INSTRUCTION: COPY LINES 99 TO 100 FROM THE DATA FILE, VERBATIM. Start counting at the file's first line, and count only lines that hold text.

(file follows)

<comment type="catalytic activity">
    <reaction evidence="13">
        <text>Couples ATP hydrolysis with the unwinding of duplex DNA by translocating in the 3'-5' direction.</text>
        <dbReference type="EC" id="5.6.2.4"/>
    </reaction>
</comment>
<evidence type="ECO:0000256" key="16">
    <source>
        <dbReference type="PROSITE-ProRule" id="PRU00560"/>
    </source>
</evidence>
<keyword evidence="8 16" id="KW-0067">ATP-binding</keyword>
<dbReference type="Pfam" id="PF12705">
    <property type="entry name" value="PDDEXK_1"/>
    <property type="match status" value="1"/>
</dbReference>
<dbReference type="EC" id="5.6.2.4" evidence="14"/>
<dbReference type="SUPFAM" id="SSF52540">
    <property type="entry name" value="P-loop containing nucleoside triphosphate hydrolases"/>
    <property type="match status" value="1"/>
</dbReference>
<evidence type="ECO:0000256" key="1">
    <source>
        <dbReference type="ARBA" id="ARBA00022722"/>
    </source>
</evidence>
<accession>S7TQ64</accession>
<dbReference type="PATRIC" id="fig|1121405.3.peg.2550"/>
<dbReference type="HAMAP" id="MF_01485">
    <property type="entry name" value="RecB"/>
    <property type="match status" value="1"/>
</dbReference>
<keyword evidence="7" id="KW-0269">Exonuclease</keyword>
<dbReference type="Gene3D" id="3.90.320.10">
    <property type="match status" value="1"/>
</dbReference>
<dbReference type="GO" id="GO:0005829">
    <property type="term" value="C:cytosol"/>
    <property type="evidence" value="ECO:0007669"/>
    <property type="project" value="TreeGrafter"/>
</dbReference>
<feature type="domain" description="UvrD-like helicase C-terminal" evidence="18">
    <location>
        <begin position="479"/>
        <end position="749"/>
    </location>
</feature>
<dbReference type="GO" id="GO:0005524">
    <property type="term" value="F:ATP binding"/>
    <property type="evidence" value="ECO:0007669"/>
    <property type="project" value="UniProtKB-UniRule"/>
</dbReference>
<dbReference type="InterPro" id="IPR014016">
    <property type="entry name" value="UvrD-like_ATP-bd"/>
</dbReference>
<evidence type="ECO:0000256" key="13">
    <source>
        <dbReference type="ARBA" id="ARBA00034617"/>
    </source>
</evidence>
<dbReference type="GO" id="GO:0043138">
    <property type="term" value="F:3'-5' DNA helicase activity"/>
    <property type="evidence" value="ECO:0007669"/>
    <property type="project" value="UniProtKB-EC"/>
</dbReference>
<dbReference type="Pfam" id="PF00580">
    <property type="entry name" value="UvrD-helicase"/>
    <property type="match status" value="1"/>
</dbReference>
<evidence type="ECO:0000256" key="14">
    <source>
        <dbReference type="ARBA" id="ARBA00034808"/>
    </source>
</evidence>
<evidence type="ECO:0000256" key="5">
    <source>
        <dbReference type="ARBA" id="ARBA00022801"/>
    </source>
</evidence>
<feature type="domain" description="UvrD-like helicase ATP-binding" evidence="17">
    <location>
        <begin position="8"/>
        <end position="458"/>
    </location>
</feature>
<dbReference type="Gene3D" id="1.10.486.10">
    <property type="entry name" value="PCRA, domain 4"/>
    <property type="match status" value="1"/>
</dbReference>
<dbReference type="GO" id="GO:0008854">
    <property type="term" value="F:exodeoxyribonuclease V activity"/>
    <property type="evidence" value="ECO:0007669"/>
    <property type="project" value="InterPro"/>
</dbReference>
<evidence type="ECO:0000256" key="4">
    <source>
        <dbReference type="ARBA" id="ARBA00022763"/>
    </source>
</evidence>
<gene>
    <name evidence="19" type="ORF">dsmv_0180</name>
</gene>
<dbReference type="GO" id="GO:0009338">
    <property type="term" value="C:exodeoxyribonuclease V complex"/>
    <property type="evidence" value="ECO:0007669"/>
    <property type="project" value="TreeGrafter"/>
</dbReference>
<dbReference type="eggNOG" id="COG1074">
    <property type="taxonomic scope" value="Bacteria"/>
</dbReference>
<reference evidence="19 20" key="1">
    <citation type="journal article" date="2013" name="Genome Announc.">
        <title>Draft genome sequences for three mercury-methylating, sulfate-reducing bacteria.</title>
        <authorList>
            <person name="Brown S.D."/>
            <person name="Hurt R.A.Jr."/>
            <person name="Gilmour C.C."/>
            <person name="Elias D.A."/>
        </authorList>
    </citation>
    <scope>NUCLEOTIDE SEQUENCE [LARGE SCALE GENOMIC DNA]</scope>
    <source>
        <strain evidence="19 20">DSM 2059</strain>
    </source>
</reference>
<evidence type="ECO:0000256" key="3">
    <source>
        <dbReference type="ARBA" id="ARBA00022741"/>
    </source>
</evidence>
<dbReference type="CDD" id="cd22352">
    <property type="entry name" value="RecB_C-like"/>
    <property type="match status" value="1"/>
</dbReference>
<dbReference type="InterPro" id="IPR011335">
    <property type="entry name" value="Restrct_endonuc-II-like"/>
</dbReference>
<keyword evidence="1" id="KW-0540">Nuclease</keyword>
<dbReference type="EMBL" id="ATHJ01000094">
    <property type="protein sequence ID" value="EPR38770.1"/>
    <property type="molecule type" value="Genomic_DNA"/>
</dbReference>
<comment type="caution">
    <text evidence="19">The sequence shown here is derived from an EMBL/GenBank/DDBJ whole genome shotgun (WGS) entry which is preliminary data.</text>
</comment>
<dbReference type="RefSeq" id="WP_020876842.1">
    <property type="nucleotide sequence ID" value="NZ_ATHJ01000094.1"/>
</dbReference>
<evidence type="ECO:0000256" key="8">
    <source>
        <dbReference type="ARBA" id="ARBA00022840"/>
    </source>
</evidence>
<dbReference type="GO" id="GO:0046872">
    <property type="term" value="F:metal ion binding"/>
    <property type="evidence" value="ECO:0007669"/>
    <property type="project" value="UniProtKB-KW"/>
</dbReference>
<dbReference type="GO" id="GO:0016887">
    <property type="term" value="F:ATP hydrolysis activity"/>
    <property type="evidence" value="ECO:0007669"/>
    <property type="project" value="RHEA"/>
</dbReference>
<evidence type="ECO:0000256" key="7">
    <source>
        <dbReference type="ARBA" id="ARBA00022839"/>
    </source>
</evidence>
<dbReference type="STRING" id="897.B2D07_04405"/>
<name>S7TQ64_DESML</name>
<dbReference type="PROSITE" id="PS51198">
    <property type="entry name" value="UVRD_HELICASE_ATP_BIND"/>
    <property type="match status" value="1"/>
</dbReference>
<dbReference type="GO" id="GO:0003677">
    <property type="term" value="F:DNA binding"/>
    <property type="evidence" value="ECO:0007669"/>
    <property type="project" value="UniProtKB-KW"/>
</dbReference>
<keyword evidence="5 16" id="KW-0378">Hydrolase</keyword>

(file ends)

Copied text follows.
</evidence>
<gene>